I am searching for an document or related to Processes Priority levels.

In Linux, related documentation does not talk about priority levels or Priority classes. It only provides the range of nice values.

User can set any value within that range. Kernel provides min and max limits for priority.

Currently “GNOME System Monitor” shows Process Priority names like “ Very High , High , Normal , Low , Very low ” and each one has own nice value range.

I haven't found any documentation related to these names as such.

In 2004, A bug was raised in “GNOME.org” against “GNOME System Monitor” Bug 131802.

The bug describes that “GNOME System Monitor” should not make references to "nice." nice has confusing semantics, mostly due to lower values being higher priority.

In 2011, A The patch adds a priority column in the process table to show the nice value in a human-understandable way, and show it by default.

I refered the https://bug131802.bugzilla-attachments.gnome.org/attachment.cgi?id=202180

And referd function “get_nice_level()” in the source code for “gnome-system-monitor”.

Below is the function template from the same file.

static gchar *
get_nice_level (gint nice)
        if (nice < -7)
                return _("(Very High Priority)");
        else if (nice < -2)
                return _("(High Priority)");
        else if (nice < 3)
                return _("(Normal Priority)");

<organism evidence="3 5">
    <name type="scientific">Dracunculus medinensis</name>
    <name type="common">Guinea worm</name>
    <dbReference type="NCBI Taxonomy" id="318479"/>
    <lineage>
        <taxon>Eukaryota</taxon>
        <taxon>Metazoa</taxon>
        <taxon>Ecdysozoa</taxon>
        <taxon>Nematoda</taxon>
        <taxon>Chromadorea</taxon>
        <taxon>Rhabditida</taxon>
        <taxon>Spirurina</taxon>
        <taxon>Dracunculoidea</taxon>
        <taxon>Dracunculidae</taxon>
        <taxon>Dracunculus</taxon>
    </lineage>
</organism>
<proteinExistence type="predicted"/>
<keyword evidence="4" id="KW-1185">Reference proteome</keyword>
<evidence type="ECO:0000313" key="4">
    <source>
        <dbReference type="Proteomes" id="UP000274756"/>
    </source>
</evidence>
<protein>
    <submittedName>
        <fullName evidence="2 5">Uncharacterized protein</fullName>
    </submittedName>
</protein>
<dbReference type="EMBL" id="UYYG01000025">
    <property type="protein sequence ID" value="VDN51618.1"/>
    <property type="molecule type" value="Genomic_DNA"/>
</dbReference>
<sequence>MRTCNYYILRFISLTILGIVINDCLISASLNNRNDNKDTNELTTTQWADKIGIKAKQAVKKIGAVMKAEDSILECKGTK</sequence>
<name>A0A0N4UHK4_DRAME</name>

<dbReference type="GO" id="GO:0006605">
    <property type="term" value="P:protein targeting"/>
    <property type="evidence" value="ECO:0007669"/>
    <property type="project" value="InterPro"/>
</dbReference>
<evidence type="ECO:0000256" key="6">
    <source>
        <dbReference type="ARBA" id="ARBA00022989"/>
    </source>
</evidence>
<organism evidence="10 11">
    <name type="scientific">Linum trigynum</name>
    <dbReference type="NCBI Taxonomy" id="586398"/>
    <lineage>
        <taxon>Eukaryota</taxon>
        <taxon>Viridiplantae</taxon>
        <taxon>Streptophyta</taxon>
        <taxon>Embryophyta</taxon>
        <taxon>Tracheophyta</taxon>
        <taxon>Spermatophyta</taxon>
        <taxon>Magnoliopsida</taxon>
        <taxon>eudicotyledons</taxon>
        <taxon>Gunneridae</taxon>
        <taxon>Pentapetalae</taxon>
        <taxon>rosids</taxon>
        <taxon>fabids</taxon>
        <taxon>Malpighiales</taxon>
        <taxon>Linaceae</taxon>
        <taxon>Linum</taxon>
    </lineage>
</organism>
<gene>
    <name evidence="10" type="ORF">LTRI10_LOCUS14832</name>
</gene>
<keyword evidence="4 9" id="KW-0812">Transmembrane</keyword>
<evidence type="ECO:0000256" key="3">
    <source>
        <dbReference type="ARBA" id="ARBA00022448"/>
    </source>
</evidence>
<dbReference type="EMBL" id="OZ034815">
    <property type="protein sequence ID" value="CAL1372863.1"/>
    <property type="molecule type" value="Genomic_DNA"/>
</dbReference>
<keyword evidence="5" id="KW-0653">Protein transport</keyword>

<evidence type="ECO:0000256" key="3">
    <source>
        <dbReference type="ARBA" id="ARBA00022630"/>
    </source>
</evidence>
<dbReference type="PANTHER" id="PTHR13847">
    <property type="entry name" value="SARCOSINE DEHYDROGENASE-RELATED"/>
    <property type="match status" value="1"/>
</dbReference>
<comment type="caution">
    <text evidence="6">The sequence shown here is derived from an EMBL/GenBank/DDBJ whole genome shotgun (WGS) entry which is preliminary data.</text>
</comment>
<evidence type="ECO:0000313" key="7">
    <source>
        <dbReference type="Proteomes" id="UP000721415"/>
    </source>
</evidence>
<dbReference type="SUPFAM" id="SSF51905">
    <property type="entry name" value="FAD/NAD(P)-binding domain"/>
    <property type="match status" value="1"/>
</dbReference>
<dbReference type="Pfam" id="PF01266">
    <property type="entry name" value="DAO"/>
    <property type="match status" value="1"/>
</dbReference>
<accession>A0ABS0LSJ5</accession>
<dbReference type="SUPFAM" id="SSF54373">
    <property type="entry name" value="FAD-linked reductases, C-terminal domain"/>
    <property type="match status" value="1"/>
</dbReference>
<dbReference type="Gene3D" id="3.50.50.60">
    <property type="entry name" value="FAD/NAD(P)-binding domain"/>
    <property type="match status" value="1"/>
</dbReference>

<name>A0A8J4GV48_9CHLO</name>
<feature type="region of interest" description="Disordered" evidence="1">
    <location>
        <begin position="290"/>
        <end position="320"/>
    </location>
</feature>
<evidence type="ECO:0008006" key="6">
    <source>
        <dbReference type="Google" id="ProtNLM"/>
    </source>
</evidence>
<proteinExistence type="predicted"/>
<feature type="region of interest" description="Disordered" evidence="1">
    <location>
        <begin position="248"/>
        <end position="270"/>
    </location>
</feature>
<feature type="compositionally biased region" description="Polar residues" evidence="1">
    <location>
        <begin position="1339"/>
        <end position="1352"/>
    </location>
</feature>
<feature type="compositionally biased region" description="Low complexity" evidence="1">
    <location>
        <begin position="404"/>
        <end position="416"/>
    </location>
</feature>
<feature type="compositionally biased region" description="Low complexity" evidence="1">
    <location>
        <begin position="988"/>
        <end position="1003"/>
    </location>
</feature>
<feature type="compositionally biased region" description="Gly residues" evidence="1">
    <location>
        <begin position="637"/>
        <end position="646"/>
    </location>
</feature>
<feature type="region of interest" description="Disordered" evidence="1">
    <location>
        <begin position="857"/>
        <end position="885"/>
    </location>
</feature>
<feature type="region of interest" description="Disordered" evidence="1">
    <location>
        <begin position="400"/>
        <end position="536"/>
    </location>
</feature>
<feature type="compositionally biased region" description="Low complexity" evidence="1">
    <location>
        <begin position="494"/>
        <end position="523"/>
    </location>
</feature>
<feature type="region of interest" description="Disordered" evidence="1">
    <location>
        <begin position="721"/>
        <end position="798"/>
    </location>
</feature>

else if (nice < 7)
                return _("(Low Priority)");
                return _("(Very Low Priority)");

These are my questions:

  1. The values defined by / for GNOME System Monitor, they are that tool specific ?

  2. Is Gnome System Monitor is actually putting a process to that priority ? Is Kernel also treat that process in that priority which is changed in Gnome System Monitor?

  3. Is there any where i can find that these are the newly defined priority classes for different priority levels? Is this classes used across all the Distributions.?

Thanks. Shri Hari.

  • You might be able to get more detailed answers over on the gnome-devel mailing list mail.gnome.org/archives/gnome-devel-list Jun 7, 2013 at 13:00
  • 1
    These terms ("high", "very high", etc) are just used by GNOME for presentation purposes. The standard -20 to 19 Linux process priorities ("niceness") still apply. Note that processes have both CPU priority (set with nice) and IO priority (set with ionice). The semantics of the latter are more complex.
    – chronitis
    Jun 7, 2013 at 13:15
  • Indeed, it seems a bit short-sighted to have obfuscated this in Gnome system monitor, given the length of time nice values have been around.
    – belacqua
    Jun 7, 2013 at 23:03

1 Answer 1


Each process influences kernel's scheduling by its nice value. These values are from a range of -20 (high priority) to +19 (low) priority, with 0 being (default), so regarding function's template and your first question, the answer is no they are not tool specific.

Linux uses the same priorities for every process. However if you invoke getpriority() system call you will get different values (from 1 to 40), this is done on purpose to avoid returning negative values.

There is a very good book you may refer to: Michael Kerrisk's "The Linux Programming Interface", published at 2010.

References: Kernel's scheduler's nice design

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